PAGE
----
The Aam Aadmi Party and talks about next Lok Sabha elections seem to be hogging the limelight when it comes to discussions around India at the World Economic Forum's annual talk-fest of the rich and famous from across the globe.
While not many are willing to go on record with their take on 'India's newest political phenomenon' – Arvind Kejriwal-led Aam Aadmi Party -- and its potential impact on the upcoming general elections, almost every foreign leader is quizzing their Indian counterparts about these issues.
Some Indian leaders have dismissed AAP's emergence calling it a Delhi-centric development and saying such authoritarian and mob-based politics has no place in the Indian democracy.
Still, they admit that AAP has caught the imagination of people in India and it cannot be wished away as it is making the right noises about the need to improve governance.
While trying to convince foreign investors about the continuity of the Indian growth story, the Indian leaders are also facing tough questions here about the widespread anticipation that the next elections could throw a fractured mandate, said many participants at the WEF.
According to them, AAP's emergence on the political scene has further added to the uncertainty about the outcome of Lok Sabha polls and corporates have begun looking into the possibility of engaging with this new political force.
An Indian-origin chief of a large global conglomerate said he was so impressed with speeches made by Kejriwal that he called him up from overseas and expressed his desire to meet him on his next visit to Delhi.
While seriously wanting to engage with this new phenomenon, the businessman said he could not pursue the same as it would have attracted unnecessary publicity about being aligned with one particular political force that is currently in the eye of storm of every other party.
Industry body CII's Director General Chandrajit Banerjee said the political scenario is always very important for the economic policies of a country and therefore general elections are definitely a crucial issue.
"As far as AAP is concerned, it is too early to make a judgement, although emergence of this party has definitely been a curtain raiser sort of thing for everybody," he said, while adding that the CII is also looking at engaging with AAP like it has done with all other political parties.
He admitted that the emergence of AAP has brought to the fore one clear theme – about governance and accountability of the government.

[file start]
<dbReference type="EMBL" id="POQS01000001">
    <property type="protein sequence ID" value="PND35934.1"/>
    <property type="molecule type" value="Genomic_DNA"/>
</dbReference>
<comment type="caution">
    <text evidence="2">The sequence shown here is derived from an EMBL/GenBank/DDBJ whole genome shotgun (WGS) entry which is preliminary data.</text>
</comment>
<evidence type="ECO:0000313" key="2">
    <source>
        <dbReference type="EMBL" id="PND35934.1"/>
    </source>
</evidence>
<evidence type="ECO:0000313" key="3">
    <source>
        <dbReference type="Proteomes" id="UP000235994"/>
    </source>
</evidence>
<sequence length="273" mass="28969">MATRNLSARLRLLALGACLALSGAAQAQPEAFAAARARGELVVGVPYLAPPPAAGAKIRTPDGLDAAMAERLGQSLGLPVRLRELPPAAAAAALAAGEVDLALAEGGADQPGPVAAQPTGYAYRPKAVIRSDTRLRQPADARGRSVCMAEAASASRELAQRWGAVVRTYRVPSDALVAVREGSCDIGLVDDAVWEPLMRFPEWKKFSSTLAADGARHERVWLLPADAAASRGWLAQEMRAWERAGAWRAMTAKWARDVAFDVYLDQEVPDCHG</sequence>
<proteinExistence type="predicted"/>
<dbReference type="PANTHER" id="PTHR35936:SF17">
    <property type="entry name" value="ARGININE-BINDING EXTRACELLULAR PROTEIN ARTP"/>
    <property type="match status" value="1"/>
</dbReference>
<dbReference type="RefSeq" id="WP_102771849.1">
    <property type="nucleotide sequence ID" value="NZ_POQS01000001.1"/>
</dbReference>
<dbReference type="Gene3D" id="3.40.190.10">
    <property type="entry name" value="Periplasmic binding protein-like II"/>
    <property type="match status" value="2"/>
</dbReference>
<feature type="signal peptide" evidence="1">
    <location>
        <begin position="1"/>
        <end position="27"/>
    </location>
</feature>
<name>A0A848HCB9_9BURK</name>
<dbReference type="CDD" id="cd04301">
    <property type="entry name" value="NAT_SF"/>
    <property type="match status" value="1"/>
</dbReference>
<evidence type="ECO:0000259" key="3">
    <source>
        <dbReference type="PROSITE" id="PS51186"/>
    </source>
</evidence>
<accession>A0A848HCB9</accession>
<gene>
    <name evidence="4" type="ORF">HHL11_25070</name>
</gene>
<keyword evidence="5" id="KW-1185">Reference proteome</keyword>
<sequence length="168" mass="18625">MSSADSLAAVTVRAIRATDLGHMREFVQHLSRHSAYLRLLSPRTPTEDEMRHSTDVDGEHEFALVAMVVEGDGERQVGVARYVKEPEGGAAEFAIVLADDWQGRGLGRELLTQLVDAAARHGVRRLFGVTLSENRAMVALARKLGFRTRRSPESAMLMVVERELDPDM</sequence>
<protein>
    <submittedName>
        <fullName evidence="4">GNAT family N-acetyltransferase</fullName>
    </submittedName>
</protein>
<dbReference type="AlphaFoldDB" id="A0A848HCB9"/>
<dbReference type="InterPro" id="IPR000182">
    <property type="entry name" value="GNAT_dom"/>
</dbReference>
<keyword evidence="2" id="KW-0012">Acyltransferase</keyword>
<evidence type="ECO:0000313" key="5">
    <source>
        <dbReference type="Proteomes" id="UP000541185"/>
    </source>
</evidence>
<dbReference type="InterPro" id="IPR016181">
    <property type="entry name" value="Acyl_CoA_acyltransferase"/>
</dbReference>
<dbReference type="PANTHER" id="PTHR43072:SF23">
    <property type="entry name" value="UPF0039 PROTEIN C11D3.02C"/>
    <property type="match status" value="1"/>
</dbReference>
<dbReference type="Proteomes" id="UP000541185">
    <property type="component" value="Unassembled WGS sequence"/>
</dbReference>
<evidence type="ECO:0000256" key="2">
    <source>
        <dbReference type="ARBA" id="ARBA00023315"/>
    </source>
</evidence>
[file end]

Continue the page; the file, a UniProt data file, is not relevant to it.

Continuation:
"This could be a big game changer and anybody who comes to power would have to focus a lot on governance and ensure that there is accountability on their part," Banerjee said.
IT major Tech Mahindra's Vice Chairman Vineet Nayyar said political elections are always an issue and they create their own anticipations.
"The world cannot be indifferent when one-seventh of the world is going to get a new government. Obviously there is an interest (among foreign leaders here) in Indian elections, because India is very important on the global economic platform," he said.
Global rights group Amnesty International's Secretary General Salil Shetty said the emergence of AAP has shown that people "do not accept nonsense anymore" and similar trends are being seen in Brazil, Russia and many other places.
"Accountability to the population has to be there. AAP emergence has at least created a scare among the political leadership that you have to be accountable," he said.
Bharti Group Chairman Sunil Mittal said that AAP is an expression of people's thinking.
"I am a keen political observer. For me, AAP is nothing but an expression of people's thinking....
"It will be one of the most difficult elections to predict, but it will be one of the most interesting elections," he said while participating in a session on India.
During the session, Finance Minister P Chidambaram had said that AAP should quit if they don't know how to govern.
"That (holding two-day long dharna on Delhi streets) is not governance. That is abdicating governance. If you don't know how to govern, quit," he had said.
On why the Congress party was continuing to support the minority AAP government in Delhi, Chidambaram had said, "Opinion in the party was divided. Local unit took that decision, right or wrong. The point is whoever is in government, must govern.”
"You can't mask your inability to govern by street agitations. The line that divides agitation and anarchy is a very thin line and they may have crossed that line in the last few days," he said.